### Introduction

The linked list is one of the most important data structures to learn while preparing for interviews. Having a good grasp of Linked Lists can be a huge plus point in a coding interview.

### Problem Statement

In this question, we are given two singly-linked lists. We have to find the Union and Intersection of the given lists.

### Problem Statement Understanding

**Union** - All the elements that are in at least one of the two lists.

**Intersection** - Only the elements which are present in both lists.

**Suppose the lists are:**

L1 : 1 - > 2 - > 3

L2 : 2- > 3 - > 4

So, the union (elements that are in atleast one of the two lists) will be:

**Union List:** 1 - > 2 - > 3 - > 4

The intersection (elements that are present in both the lists) will be:

**Intersection List:** 2 - > 3

**Input**

L1 :

L2 :

**Output**

Intersection List: 2 - > 3

Union List: 1 - > 2 - > 3 - > 4

**Explanation:** As the common elements of L1 and L2 are 2 and 3, they appear in the Intersection list. For the Union List, all the elements of L1 and L2 are considered, but no repetitions. So that's why 2 and 3 are only present once in the union list.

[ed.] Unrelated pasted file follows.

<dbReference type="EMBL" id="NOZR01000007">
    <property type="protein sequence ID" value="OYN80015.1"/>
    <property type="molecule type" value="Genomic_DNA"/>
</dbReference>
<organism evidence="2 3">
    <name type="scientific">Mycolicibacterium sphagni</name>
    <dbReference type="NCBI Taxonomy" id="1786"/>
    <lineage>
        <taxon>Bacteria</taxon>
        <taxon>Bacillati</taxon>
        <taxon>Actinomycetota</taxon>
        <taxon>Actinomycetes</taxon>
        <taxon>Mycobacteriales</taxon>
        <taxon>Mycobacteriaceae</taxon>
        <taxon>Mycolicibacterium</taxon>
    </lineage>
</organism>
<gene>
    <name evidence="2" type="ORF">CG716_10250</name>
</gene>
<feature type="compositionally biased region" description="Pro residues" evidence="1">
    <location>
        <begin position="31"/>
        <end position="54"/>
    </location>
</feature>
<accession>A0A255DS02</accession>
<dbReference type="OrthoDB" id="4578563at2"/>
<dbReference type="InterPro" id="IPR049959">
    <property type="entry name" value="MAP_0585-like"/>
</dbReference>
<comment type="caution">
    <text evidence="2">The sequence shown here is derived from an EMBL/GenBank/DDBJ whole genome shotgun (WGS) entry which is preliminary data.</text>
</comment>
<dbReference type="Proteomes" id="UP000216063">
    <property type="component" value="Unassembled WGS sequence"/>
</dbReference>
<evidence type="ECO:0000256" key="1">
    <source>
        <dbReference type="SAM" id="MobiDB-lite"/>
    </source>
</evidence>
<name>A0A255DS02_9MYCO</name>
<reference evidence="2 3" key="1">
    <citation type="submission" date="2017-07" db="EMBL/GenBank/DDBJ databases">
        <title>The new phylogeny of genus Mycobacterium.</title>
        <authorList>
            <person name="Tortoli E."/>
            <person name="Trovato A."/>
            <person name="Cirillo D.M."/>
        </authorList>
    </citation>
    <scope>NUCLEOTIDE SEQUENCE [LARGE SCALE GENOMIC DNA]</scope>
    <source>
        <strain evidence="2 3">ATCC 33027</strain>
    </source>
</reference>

While creating the lists, we do not have to worry about the order of the elements. They can be in any order.

This question is a pretty easy one. The first approach that comes to mind is to pick one element from one list, then traverse through the other list, and keep adding to output lists if necessary. But, can we do better? Yes. We can use hashing. Let us have a glance at the approaches

### Approach (Nested List Traversal)

The approach is going to be pretty simple.

**Intersection List** - Create an empty result list. Traverse through the first list, and look for every element in the second list. If the element is present in the second list, then add that element to the result list.

**Union List** - Create an empty result list. Traverse through the first list and add all of its elements to the result list. Now, traverse through the second list. If an element of the second list is already present in the result list, then do not insert it into the result list, otherwise insert it.

**Time Complexity** - O(m*n), where m and n are the sizes of the two input lists.

**Space Complexity** - O(1), as only temporary nodes are being created for list traversal.

There is another approach that uses hashing. The time complexity of that approach is better than the time complexity of this approach, so let us have a look at that approach as well.

### Approach (Hashing)

This approach is going to use hashing. A very simple application of hashing.